Backflow Repair: It Keeps Potable Water Safe
Backflow repair is one of those services that when needed has to be done, and done as soon as possible.
It's actually only been since the late 1950s that communities began to focus on the need for clean drinking water and how to protect public potable water from cross-contamination.
Fire mains and industrial water lines had been supplied with double check valves at least half a century earlier. But there was no treatment for individual plumbing fixtures in those days. It was nearly 1940 before an actual backflow preventer device was produced commercially, and that heralded the era of ordinances for cross-connection control in cities.
These days, backflow prevention is a requirement virtually everywhere. And when you want to check for a backflow device failure, you call a specialist. In our case, Eric Troudt is our Certified Backflow Tester. He tests, repairs, installs and replaces all brands of backflow prevention.
We service all of Northern Colorado (excluding Denver), Eastern Colorado and Southern Wyoming.
What is Backflow Repair?
Backflow prevention devices help protect public health and safety by preventing potable water contamination. Municipal water systems, food processing plants, medical and dental water supplies, and many industrial applications are all critical areas. They are all at risk of fouling public water systems if their backflow prevention systems fail. Water, industrial liquids, gasses, medical waste fluids and other types of contaminants must be kept out of our drinking water. If the prevention system fails, these substances can quickly foul potable water in the neighborhoods and communities surrounding the failed system.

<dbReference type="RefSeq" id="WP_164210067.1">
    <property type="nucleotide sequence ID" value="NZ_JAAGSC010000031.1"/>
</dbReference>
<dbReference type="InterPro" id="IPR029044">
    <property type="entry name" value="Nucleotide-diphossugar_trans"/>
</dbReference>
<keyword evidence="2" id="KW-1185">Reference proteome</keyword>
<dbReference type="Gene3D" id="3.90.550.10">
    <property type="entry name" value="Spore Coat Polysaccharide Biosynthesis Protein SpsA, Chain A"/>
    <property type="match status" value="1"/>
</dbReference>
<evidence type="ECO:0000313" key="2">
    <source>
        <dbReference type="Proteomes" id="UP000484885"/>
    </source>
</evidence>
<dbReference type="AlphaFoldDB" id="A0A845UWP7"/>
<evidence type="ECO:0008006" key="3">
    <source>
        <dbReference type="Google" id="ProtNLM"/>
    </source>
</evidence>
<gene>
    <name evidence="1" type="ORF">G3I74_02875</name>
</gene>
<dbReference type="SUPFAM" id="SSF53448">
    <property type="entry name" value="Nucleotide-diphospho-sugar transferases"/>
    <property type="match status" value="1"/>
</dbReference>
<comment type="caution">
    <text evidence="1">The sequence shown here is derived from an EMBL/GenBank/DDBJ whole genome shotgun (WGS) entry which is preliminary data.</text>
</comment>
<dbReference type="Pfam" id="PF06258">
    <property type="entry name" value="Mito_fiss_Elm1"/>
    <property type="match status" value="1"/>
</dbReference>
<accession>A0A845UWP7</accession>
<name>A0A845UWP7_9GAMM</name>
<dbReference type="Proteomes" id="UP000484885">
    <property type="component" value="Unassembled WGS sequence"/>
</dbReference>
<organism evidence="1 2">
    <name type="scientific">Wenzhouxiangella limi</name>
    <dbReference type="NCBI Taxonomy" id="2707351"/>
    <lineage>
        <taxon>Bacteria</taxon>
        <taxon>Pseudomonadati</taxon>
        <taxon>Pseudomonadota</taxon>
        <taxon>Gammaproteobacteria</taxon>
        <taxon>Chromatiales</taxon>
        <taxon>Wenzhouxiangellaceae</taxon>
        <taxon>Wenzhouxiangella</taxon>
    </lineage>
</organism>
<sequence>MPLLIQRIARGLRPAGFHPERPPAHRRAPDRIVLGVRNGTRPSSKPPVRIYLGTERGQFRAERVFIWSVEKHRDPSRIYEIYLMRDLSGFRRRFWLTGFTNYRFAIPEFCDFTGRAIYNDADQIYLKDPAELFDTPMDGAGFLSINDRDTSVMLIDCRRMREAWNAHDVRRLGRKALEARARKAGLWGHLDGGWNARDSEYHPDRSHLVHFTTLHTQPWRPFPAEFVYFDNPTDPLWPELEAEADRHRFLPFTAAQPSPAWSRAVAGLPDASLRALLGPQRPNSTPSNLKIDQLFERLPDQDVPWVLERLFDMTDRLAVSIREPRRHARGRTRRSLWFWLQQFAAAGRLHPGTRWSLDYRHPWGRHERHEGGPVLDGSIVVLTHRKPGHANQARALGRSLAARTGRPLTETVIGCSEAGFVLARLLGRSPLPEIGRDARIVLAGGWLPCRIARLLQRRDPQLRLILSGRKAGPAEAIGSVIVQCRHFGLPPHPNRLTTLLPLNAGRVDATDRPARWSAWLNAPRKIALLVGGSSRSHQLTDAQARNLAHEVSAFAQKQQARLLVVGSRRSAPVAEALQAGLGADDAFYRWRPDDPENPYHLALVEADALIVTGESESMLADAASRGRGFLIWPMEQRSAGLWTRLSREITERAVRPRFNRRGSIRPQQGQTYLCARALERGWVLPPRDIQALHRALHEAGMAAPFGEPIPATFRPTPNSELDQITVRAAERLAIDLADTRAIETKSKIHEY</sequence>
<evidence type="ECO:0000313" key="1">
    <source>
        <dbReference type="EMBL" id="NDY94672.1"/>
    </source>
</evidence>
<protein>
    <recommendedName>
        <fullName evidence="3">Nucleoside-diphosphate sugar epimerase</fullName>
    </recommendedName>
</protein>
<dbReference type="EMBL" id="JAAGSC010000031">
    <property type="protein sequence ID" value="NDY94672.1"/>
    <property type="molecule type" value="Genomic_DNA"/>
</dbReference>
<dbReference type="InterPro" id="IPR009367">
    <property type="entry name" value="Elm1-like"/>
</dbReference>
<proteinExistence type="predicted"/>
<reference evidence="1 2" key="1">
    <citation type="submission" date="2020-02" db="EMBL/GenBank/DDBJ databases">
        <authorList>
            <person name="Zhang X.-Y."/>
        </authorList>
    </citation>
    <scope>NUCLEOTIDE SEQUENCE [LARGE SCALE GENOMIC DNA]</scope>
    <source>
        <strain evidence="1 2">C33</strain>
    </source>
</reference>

To understand the repair process, it helps to understand how backflow prevention works.
Two types of backflow conditions can occur. Backpressure occurs when the user system is at higher pressure than the supply water system. Backsiphonage is caused when reduced pressure in the supply pipes allow undesirable materials to be drawn into the drinking water supply. This is called cross-contamination.
There are many types of backflow preventers, all designed for specific uses and applications. Some are meant for non-potable applications like fireline, industrial procession or irrigation. Others are designed strictly for keeping drinking water clean. Where hazards are greatest, such as chemical contamination from industrial plants, or biologic contamination from hospital, the systems are more complex. However, water contamination often happens when homeowners make adjustments to their household plumbing, with no thoughts about cross-contamination. National and local plumbing code authorities provide specific information on code requirements.
In short, a backflow preventer acts as a barrier between non-potable water and the community's drinking water. A certified backflow tester will understand the type of preventer installed in a location, be able to test for leakage, and provide a proper repair to end the cross-contamination.
Contact us today to test or repair an existing backflow preventer system, or install a new one for you.